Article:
Former AFN national chief RoseAnne Archibald suing organization for $5M

Archibald alleges damages for ‘defamation of character, breach of contract, breach of fiduciary duty and negligence.’

roseanne archibald

Former Assembly of First Nations national chief RoseAnne Archibald at a meeting in 2023. Photo: APTN.

RoseAnne Archibald, the former national chief of the Assembly of First Nations (AFN) is suing the organization and its executive committee for “defamation of character, breach of contract and breach of fiduciary duties and negligence” according to a statement of claim filed in Ontario Superior Court of Justice.

RoseAnne Archibald was ousted from the position in July 2023 by members of the executive, including current National Chief Cindy Woodhouse-Nepinak, Ghislain Picard, Glen Hare, Joanne Bernard, Kluane Adamik, Terry Teegee, Bobby Cameron, Darlene Bernard, Junior Gould and Gerald Antoine, who are all named in the suit. Former regional chief for Nova Scotia and current Canadian senator, Paul Prosper, is also named.

She is seeking $5 million in damages.

According to the statement of claim, filed on June 14, the executive named in the lawsuit took “a number of illegal and unlawful steps against Ms Archibald,” which included “suspending her from her role as National Chief,” prohibiting her from attending the chief’s annual general assembly in Vancouver, refusing to allow her to retain a lawyer using AFN money to “defend herself against the unlawful actions of the Executive Committee” and “instigating workplace harassment complaints against her and refusing to allow the First Nations-in-Assembly to read the Investigation Reports made about the complaints.”

After being elected, Archibald wanted to hire a forensic accounting firm to review the financial books at the AFN. Even in public, the news was not welcomed by the committee.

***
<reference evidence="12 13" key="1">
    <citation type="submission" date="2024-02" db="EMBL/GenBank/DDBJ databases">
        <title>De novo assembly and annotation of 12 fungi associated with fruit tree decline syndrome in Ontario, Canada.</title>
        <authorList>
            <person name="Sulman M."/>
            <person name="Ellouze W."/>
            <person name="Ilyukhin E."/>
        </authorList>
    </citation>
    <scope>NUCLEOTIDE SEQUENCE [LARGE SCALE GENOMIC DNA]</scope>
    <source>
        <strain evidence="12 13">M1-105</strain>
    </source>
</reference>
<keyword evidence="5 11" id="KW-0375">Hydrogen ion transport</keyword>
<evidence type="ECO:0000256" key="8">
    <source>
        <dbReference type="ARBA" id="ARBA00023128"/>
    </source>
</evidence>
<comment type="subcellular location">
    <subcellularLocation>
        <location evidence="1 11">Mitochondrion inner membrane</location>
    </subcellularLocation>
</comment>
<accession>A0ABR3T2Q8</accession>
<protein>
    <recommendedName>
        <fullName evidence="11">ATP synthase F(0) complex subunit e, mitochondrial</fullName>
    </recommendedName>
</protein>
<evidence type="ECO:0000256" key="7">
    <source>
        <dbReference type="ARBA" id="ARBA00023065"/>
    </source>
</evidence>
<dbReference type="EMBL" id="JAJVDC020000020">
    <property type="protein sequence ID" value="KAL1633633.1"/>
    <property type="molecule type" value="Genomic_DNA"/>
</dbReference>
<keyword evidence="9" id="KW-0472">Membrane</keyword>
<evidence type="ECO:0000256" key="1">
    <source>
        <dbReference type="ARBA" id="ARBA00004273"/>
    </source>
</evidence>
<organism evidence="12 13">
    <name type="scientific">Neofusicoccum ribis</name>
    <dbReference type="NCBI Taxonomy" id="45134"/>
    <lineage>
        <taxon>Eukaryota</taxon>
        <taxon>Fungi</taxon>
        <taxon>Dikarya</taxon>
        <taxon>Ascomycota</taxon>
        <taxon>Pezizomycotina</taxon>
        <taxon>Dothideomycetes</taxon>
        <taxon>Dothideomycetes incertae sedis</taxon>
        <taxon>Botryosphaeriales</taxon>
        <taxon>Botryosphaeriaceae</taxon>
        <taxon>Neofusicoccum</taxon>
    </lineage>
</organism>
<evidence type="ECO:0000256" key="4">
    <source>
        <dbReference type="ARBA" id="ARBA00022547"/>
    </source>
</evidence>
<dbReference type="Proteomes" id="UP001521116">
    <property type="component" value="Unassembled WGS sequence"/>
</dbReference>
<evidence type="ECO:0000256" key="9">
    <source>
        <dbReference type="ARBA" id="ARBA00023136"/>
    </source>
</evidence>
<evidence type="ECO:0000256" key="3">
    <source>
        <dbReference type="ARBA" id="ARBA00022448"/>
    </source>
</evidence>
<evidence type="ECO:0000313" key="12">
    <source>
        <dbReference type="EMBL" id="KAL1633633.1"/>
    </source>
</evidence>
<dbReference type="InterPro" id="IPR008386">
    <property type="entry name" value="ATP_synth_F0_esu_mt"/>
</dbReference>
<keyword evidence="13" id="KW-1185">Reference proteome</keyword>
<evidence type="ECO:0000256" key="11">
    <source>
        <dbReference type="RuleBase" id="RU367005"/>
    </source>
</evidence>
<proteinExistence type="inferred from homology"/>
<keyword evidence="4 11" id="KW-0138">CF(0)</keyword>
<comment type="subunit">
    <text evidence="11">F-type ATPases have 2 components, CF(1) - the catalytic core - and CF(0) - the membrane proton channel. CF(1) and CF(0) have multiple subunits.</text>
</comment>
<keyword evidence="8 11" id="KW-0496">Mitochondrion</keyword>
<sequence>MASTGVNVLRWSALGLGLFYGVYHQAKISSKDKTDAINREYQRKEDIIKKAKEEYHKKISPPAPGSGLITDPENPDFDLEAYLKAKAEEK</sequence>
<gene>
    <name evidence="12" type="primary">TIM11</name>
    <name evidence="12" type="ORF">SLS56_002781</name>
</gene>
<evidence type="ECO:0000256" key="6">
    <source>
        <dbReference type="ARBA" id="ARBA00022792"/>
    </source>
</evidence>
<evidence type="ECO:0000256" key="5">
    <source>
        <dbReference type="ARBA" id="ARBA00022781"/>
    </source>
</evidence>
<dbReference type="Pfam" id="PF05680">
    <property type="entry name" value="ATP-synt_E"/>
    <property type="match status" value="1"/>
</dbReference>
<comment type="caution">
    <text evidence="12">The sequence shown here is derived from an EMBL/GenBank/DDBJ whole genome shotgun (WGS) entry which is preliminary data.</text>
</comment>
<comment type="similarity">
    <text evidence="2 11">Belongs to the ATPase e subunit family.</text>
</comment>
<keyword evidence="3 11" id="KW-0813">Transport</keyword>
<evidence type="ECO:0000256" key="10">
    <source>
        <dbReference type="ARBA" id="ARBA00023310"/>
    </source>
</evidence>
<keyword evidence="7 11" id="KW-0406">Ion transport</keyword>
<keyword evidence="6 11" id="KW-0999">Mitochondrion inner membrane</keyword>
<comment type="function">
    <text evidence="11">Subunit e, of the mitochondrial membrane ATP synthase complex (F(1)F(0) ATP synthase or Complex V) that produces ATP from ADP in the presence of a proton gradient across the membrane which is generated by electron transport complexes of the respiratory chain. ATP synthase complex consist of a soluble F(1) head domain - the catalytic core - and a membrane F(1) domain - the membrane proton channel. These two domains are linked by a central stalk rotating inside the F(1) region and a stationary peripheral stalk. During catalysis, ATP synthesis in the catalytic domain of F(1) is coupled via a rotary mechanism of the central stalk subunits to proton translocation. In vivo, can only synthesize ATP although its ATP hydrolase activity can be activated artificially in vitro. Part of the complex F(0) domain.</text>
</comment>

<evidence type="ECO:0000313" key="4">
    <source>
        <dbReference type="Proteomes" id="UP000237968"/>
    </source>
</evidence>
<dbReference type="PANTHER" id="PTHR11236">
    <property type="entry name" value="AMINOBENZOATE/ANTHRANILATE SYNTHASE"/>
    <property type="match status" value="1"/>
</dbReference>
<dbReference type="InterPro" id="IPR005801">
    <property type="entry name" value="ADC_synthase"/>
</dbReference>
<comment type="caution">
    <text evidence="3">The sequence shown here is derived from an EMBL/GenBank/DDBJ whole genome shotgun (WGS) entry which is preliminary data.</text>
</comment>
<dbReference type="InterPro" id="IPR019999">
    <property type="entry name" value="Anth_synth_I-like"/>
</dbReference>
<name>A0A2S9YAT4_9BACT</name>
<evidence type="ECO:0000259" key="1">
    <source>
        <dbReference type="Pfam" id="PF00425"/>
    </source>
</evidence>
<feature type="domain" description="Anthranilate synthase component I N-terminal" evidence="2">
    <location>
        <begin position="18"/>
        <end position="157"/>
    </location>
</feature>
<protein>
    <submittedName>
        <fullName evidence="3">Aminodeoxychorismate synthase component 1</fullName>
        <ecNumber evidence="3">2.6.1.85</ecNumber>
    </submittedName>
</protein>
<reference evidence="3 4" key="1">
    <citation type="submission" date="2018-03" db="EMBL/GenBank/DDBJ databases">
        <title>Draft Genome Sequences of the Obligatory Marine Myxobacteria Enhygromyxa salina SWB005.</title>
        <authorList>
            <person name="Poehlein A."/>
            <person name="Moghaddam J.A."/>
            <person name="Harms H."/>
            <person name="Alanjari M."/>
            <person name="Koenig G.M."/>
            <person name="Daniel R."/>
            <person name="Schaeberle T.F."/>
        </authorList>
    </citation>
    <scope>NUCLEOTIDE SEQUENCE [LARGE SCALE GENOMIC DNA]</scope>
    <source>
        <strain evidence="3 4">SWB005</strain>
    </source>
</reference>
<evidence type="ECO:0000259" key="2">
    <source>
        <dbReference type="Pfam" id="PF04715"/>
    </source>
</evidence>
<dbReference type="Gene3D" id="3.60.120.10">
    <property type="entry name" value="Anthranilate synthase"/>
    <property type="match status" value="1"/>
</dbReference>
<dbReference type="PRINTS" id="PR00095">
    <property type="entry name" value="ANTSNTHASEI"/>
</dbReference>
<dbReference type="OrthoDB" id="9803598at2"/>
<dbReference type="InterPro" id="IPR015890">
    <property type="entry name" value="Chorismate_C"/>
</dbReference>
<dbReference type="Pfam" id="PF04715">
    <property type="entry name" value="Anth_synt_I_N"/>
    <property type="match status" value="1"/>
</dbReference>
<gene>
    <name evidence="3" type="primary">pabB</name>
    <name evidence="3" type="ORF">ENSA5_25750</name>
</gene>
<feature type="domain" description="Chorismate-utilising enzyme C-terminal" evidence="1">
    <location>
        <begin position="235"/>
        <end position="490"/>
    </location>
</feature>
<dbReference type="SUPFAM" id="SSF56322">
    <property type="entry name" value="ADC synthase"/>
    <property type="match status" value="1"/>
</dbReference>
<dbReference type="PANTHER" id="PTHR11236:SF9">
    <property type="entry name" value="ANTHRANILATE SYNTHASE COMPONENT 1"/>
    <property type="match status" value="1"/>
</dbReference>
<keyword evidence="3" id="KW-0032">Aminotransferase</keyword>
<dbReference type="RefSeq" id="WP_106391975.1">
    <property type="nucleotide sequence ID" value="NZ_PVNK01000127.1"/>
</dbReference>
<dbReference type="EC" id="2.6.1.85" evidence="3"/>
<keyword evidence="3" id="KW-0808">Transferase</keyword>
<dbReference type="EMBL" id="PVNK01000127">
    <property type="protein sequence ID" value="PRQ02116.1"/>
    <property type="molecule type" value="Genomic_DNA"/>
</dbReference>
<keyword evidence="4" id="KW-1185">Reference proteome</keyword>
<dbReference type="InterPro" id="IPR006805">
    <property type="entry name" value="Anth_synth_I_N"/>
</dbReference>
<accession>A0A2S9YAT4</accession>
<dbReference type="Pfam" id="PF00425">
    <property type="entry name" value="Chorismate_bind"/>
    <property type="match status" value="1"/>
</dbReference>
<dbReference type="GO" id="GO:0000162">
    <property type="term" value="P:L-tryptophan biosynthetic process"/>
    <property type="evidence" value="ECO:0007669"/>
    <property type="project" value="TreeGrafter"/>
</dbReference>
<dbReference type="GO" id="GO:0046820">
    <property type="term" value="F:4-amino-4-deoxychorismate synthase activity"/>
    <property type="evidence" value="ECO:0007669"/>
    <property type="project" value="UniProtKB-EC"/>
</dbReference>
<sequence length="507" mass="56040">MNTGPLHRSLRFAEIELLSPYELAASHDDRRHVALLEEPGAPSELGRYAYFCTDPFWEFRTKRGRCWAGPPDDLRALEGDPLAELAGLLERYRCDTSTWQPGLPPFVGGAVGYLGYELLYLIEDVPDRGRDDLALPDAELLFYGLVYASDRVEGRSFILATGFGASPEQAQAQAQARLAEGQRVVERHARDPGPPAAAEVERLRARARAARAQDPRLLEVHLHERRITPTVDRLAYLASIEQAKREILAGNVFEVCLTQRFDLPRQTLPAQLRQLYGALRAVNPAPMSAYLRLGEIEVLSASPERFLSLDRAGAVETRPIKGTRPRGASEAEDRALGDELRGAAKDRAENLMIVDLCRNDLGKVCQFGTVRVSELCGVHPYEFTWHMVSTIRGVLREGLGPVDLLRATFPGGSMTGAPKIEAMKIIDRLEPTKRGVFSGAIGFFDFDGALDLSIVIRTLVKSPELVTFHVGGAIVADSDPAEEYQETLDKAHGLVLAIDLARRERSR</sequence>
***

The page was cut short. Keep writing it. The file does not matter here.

“When Ms Archibald was elected AFN National Chief in July, 2021, the Executive Committee resisted the implementation of the platform on which she had been elected as National Chief, which included increased financial transparency and accountability, and embarked on a campaign to sideline her and ultimately oust her as National Chief,” alleges the claim.

“As a result of the above conduct, Ms Archibald suffered damages which include defamation of character, unreimbursed legal fees, loss of income and pain and suffering.”

The AFN is a lobby group based in Ottawa that advocates on behalf of more than 600 First Nations across the country. Its budget is approximately $50 million.

The AFN sent an email out late in the afternoon that said, “The National Chief and the Assembly of First Nations are unable to provide a statement regarding ongoing litigation. Out of respect for all parties involved, we will not provide a comment until the matter is resolved through legal process.”

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